WORK OF ART: Dryden Primary School pupils look at a mural painted at their Salt River school. Artists will paint various murals in public spaces through the International Public Art Festival from February 10-19. Picture: DAVID RITCHIE
WORK OF ART: Dryden Primary School pupils look at a mural painted at their Salt River school. Artists will paint various murals in public spaces through the International Public Art Festival from February 10-19. Picture: DAVID RITCHIE

'No local artists involved in festival'

By Lisa Isaacs Time of article published Feb 14, 2017

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Local artists say the inaugural International Public Art Festival (Ipaf) held in Salt River will contribute to the gentrification of the historic community, with no local artists involved and the area being portrayed as a derelict neighbourhood in need of help.

However, festival organisers, NGO Baz- Art, say that the community and authorities were thoroughly consulted and all art done with their approval, in an effort to bring art to the community and put South African public art on the map globally. Acclaimed artists, including Mak1one, will participate.

“By bringing internationally recognised art to the streets of Salt River, Ipaf will rejuvenate houses, buildings, schools and businesses - bringing renewed pride, morale, hope and income to residents.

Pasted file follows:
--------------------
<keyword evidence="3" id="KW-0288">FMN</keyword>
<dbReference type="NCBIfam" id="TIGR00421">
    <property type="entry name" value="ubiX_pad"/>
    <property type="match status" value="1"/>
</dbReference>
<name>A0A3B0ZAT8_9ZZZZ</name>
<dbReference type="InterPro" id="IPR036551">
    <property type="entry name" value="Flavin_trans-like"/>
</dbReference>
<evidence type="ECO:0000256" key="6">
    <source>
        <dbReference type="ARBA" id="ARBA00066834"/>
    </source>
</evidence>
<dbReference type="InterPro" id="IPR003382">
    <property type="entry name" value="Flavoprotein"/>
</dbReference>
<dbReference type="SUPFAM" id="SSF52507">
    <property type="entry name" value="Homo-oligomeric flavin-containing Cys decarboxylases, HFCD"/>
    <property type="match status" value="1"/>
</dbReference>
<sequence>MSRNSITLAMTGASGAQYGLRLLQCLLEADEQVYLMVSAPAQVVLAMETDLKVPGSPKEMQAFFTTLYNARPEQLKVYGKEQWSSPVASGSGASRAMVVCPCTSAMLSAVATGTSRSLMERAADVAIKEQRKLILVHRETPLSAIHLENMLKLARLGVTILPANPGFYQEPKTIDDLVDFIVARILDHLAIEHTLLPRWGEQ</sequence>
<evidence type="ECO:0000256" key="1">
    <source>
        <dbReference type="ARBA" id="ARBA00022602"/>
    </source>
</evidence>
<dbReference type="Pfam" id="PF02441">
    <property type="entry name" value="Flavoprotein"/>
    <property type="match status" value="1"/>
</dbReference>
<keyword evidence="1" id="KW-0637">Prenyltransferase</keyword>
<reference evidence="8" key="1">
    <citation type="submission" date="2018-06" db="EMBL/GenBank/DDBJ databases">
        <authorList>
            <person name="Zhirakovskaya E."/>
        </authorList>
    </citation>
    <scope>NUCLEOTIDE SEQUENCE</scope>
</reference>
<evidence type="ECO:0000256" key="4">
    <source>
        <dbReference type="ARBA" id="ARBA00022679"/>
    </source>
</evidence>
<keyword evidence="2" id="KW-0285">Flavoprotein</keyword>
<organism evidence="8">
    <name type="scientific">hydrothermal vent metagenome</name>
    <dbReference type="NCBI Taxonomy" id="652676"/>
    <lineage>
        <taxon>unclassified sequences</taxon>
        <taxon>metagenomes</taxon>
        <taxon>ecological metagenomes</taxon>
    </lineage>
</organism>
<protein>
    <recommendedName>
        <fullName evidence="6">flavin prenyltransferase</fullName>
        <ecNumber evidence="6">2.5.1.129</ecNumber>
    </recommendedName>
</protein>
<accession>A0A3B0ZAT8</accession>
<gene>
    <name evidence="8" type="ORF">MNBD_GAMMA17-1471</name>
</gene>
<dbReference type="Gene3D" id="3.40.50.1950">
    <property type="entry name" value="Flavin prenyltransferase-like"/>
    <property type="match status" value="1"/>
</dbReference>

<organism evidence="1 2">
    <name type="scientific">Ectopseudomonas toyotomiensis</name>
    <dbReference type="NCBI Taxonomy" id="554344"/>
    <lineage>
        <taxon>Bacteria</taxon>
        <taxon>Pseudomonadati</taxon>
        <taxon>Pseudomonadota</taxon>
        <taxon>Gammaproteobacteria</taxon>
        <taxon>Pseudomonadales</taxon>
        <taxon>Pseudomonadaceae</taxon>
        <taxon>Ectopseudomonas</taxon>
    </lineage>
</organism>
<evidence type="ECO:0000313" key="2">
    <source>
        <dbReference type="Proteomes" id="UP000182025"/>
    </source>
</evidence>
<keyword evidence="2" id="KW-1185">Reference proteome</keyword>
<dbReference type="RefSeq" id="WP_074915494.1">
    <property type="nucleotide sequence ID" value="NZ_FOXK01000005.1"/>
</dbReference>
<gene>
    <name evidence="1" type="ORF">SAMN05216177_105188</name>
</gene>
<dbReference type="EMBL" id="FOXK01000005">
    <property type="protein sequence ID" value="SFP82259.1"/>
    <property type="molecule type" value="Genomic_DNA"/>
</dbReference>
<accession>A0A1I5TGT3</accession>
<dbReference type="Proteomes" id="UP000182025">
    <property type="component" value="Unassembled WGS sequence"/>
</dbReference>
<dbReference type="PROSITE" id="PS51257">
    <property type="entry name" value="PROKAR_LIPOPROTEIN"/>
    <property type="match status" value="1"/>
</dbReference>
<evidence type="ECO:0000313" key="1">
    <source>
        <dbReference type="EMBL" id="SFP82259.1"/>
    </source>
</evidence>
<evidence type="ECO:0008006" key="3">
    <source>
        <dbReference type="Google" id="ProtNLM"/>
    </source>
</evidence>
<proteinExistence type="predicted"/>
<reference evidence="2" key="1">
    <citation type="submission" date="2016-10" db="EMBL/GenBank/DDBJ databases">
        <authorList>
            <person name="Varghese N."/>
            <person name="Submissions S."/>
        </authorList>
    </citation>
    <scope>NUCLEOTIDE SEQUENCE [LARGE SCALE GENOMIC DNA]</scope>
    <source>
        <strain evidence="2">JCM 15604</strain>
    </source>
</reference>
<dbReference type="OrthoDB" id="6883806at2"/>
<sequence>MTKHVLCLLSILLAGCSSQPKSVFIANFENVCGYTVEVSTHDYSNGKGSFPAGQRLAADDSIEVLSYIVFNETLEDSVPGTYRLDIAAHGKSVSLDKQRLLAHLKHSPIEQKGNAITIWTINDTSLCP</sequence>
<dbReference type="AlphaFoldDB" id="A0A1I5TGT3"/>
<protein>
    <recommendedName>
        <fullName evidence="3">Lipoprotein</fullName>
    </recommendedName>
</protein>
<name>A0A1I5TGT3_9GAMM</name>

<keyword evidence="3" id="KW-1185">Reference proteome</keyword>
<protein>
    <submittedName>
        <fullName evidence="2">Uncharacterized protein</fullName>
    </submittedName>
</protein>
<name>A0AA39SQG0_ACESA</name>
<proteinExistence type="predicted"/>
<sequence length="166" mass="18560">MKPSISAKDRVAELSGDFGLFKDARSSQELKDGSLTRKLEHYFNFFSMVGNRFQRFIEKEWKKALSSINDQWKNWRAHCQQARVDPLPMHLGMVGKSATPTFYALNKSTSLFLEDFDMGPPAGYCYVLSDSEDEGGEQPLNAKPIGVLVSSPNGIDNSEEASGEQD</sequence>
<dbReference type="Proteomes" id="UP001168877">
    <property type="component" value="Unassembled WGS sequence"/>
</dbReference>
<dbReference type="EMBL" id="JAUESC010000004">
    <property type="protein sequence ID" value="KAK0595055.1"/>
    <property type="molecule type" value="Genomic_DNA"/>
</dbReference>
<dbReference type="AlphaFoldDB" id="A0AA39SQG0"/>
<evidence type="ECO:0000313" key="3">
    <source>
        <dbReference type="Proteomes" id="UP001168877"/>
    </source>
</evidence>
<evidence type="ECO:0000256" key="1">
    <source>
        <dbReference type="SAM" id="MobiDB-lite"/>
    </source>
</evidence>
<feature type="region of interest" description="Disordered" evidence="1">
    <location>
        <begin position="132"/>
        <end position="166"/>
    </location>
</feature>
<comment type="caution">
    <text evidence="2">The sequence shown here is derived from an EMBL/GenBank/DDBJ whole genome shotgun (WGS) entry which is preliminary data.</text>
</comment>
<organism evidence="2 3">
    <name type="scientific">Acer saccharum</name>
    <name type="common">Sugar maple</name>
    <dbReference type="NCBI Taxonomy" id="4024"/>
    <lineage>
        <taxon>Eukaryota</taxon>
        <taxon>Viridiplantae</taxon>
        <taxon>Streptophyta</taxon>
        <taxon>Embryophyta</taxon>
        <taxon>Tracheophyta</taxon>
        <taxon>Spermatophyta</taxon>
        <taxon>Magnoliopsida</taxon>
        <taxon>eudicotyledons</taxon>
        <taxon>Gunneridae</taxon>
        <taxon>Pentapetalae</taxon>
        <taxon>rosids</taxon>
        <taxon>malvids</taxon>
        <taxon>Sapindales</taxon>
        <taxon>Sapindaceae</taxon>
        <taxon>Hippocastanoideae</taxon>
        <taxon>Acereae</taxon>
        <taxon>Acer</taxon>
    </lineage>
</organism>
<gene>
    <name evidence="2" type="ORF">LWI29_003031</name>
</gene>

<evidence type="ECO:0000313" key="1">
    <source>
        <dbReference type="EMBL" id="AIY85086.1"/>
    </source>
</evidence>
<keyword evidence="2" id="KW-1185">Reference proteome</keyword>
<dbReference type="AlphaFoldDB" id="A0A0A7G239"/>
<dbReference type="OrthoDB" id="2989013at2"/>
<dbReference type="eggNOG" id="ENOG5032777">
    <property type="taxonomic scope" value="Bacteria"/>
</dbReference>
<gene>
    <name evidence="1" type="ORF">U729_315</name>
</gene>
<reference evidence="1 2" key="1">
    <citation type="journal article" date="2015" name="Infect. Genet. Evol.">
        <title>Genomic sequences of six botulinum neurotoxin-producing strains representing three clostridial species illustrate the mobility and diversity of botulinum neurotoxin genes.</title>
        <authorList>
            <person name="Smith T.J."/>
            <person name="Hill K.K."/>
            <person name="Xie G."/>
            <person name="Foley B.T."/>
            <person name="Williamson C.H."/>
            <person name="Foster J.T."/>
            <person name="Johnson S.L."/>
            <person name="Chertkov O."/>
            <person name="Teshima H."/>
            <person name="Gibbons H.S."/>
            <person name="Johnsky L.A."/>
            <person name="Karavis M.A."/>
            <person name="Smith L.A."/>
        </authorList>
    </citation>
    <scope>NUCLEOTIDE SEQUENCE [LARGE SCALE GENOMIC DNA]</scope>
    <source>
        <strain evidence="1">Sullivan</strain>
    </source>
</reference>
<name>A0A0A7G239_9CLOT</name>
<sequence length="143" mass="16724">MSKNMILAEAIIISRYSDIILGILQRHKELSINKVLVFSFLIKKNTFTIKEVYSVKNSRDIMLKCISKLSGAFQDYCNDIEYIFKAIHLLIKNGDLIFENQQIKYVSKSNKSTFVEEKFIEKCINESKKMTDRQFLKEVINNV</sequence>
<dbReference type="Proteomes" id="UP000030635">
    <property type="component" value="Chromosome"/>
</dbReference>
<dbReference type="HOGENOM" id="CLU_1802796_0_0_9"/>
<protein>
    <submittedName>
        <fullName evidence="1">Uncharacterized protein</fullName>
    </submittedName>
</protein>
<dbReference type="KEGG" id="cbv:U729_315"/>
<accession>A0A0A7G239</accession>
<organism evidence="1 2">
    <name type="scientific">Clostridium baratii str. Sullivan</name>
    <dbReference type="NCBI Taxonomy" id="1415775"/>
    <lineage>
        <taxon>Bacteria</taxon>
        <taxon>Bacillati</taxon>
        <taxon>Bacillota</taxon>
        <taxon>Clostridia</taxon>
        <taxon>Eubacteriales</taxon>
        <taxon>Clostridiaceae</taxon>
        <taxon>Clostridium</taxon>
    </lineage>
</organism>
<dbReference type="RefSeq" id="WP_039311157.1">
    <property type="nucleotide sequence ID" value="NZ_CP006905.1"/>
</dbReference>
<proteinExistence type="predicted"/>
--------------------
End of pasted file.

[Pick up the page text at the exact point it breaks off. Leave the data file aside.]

“We believe that Ipaf will perfectly unite and inspire this cosmopolitan mixture of residents and new business opportunities. After the recent revamps of the Pals Building, part of the Salt River Village, and other initiatives, we feel that the time has come for Salt River to enter a brighter new era,” the festival website reads.

Artist Quasiem Gamiet said: “I received a message from a friend about an International Street Art Festival in my neighbourhood. I was pretty shocked and excited. After seven years of condemnation (of graffiti), now it’s finally being celebrated. I quickly reached out to the organisers to ask if I could get involved."

He later read the motivation for the event, and decided to not be involved. Gamiet said Salt River was the last community where gentrification has not been hit as hard as other areas within the CBD, but this may not be the case for long.

Local artist Nadia Fisher said: “I saw a write-up about the motivation for choosing Salt River. The description of Salt River was of a dodgy, run-down neighbourhood that needed saving. They spoke about gentrification as if it was a positive thing,” she said.

After being invited to participate, Fisher decided she would not be involved. “I’ve painted in Salt River for many years. Living in an area like this, they are well educated about art,” she said.

Baz-Art founder and funder Sebastien Charrieras said homeowners and their neighbours, the neighbourhood watch, shopkeepers, teachers and other representatives of the community had all been consulted. He said the project aimed to emphasise the responsibility of street artists towards those in the communities in which they work.

It also intends bringing art to the children in the community, through workshops at schools, and provide a platform for talented local artists to exhibit their work. He said there were 35 artists participating, with about 75% of them local, and even locally made food had been procured for the festival.

Curator Chantel Woodman said: “Cape Town is a colourful, creative city and why not contribute to that colour. Kids are excited to be involved in the project, it is a positive initiative with only positive intentions."

She said the project was working against gentrification.

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